Some notes on the building of CodeZoo Marc Hedlund 15 Apr 2005

19 comments Latest by Rick

Last week, O'Reilly (where I work) launched a new site called CodeZoo, which is a directory of free, reusable components for software projects. The launch was a big success, with an instant Slashdotting and a lot of fantastic feedback from early users, and Jason suggested I write up some of the things we learned while doing the project.

Macintitis

I'm starting with Macintitis because I first learned this general lesson in 1994, but apparently not well enough. Apple has succeeded in getting most of the CodeZoo team to switch to Mac, and as a result we spent much of our time reviewing the site during development through Mac browsers and Mac monitors. Of course, that's stupid -- most visitors to CodeZoo have not yet made the switch. As we got towards launch, we found that the site is terribly broken in older versions of Mozilla/Firefox on Linux, which is a more important platform for O'Reilly than for many other sites. Dumb, dumb, dumb.

You can't assign developers a primary work platform just to ensure diversity, and expect them to be happy. As Jason pointed out in my interview with him on ORN, developers will be happier using whatever programming language with which they're most comfortable, and of course the same applies for text editors, web browsers, and operating systems. You do have to make sure, though, that someone is looking at the site through all of the platforms you care to support, very frequently. Don't leave browser and platform testing to the end. Each new design, template, or page should get a once-over in any browser a user is likely to use -- and probably a bunch they're unlikely to use, too.

My friend Nelson told me he planned to look at the site in Lynx as a way of testing it, and what do you know, it broke in Lynx. Does that matter for anyone other than Nelson? Well, Lynx is a good lowest common denominator, and if it works in Lynx, it probably works on cell phones, airport web terminals, WebTV sets, old versions of Netscape, and whatever other freaky browser a user might choose to use. You know what? All of the browsers I just mentioned already show up in CodeZoo's access logs. So yes, Lynx is a great test. Use it.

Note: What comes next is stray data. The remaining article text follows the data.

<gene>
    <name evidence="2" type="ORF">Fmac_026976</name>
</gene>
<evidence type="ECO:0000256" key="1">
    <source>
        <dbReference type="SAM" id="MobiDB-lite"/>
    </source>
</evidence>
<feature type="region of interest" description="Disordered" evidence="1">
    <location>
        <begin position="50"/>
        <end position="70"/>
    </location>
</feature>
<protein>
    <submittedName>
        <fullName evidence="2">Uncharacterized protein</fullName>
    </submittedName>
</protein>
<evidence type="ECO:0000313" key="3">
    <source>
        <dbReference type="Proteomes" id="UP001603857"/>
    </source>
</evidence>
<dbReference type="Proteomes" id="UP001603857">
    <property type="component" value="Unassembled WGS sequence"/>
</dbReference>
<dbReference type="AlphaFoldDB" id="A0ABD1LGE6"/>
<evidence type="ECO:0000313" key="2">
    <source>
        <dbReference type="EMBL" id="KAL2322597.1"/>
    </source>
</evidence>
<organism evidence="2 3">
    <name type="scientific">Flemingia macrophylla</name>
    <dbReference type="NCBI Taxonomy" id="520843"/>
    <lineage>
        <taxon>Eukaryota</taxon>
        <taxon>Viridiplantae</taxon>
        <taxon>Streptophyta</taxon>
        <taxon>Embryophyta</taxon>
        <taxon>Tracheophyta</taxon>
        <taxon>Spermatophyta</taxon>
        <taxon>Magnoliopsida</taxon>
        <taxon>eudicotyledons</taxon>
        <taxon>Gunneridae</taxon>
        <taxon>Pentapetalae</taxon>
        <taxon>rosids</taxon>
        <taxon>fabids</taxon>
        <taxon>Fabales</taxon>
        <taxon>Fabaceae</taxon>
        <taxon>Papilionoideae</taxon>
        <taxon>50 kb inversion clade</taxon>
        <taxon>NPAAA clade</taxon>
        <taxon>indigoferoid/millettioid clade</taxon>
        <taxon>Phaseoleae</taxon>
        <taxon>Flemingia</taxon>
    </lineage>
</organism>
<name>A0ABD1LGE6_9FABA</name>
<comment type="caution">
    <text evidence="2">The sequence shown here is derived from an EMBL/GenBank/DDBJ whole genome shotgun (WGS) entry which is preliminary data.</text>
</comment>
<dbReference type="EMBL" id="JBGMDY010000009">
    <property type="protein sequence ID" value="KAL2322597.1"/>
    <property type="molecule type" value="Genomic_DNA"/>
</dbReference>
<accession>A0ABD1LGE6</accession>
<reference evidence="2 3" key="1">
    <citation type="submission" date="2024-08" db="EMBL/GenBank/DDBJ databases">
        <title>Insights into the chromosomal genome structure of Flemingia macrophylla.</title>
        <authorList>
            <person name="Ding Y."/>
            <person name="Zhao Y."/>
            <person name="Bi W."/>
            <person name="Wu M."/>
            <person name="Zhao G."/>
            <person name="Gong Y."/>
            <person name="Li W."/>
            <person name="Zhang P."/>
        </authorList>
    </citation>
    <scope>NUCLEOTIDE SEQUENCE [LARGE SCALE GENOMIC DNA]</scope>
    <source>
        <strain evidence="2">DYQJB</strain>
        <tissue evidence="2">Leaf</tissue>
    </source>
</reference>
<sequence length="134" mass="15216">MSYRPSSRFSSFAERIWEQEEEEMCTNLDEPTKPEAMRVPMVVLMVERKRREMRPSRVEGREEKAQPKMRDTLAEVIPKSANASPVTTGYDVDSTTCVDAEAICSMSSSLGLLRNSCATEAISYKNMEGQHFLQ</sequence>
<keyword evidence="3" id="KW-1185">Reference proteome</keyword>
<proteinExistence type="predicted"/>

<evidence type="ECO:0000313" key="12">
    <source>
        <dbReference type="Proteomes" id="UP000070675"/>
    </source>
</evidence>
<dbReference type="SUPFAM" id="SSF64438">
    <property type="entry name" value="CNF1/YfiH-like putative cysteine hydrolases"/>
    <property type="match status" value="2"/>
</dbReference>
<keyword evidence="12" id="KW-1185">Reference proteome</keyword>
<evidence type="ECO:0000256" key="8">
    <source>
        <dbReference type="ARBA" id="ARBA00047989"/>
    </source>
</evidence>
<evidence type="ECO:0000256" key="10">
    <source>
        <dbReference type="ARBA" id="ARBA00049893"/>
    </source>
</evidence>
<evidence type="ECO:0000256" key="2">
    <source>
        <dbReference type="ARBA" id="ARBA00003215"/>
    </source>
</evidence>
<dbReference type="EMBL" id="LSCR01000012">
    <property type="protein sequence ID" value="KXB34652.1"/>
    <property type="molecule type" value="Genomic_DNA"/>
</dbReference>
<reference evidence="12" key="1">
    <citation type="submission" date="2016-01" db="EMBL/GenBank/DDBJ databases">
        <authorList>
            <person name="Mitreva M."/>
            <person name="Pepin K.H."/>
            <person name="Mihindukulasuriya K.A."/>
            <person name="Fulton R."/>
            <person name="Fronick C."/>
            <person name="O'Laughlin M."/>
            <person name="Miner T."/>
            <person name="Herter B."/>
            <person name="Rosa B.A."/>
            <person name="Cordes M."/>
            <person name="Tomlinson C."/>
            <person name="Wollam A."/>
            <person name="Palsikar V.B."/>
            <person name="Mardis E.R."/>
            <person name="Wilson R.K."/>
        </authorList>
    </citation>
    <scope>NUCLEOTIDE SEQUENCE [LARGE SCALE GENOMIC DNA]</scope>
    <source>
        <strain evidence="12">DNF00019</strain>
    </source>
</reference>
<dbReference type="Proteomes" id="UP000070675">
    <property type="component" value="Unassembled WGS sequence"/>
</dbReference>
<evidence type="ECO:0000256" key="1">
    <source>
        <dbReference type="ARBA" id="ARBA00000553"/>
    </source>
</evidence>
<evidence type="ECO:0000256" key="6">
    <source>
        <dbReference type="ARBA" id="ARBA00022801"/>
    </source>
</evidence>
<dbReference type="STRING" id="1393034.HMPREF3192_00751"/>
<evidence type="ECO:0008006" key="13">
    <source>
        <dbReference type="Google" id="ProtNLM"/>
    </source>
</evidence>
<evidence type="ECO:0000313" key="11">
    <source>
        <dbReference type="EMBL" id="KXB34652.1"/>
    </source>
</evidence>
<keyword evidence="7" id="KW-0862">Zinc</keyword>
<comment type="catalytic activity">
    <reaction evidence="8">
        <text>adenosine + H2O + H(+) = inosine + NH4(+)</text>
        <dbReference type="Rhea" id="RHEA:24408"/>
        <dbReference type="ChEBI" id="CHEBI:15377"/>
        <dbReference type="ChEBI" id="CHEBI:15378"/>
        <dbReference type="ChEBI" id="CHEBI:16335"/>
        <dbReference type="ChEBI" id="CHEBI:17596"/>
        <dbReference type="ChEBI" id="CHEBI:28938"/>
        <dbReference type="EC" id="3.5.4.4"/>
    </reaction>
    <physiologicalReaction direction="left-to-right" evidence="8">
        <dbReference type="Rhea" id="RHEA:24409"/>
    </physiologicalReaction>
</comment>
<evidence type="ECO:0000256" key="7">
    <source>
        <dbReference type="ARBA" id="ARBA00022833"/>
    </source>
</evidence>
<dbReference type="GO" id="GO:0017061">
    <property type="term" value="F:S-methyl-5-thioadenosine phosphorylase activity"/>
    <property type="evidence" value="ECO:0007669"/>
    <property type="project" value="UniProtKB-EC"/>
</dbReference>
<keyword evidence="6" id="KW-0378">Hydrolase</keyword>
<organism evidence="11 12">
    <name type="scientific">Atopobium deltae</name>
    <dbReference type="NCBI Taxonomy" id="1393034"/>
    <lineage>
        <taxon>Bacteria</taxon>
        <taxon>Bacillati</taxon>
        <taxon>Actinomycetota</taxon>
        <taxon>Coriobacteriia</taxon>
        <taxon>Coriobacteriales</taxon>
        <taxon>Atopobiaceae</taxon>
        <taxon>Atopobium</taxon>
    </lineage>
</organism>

Examples

I really like the 37signals "blank slate" model for just-opened interfaces, and I wanted to do something similar. CodeZoo allows users to submit Amazon-style ratings of components, and also to contribute tips for how best to use components. We used the 37s "EXAMPLE" model to show what reviews and tips will look like on a page if none have yet been submitted.

While Jason and I were chatting before launch, he asked if the model was really useful in this context; there already is plenty of component descriptive content on our pages before the user gets to it, so why do we need examples? We wound up agreeing that the good thing about this use is that the user gets good review style modeled for them -- they can see appropriate length, tone, and detail in the example, and use that in their own contributions.

Unfortunately (Macintitis again), we didn't test the visibility of the red "EXAMPLE" text on different monitors, and some users couldn't see the red text on their setup. They thought the Star Wars-themed example reviews were bugs in the system. "Why is R2-D2 reviewing Hibernate?" Again, assume that every wristwatch-with-a-browser will hit your site at some point, and plan accordingly.

Playing dead

We used Joel Spolsky's "playing dead" model for inappropriate user submissions -- a user who submits a tip or review will always see it on the site immediately, but other users won't see it unless and until it is approved by the moderators. If the submission is abusive or inappropriate, the submitter will think they've succeeded in spamming or subverting the site, but no one else has to worry about that. Suffice it to say this has already been a huge help. You have to assume people will try to use any community software to spam or otherwise misuse the system; playing dead is a great way to minimize the harm of that misuse.

Reduce, reduce, reduce

The greatest interface work we did on CodeZoo came from reducing the number of choices a user had to make to get a component. The worst parts of CodeZoo, in my view, are where we didn't reduce enough. Reduce, reduce, reduce, and then reduce some more!

Many other open source code repositories will revel in options for a user: what packaging format do you want? which version? what platform? which variation? We started with a simple goal: for any component, there should be one button that allows any user to get that component. We called this the "buy button." Where there were multiple versions available, we chose the most recent, stable version and made that the default. Where there were multiple packages, we chose the Zip format (which is widely available on any platform) and got rid or tar.gz, tar.bz, .exe, and everything else we could. If there were many parts of the component, we defaulted to the one file that gave the user the most value in a single download. Other files, versions, and packages fell to the bottom of the page -- available for the users that absolutely need it, but far from distracting for the users that just want to get their work done. Reducing choices makes the site more useful, not less.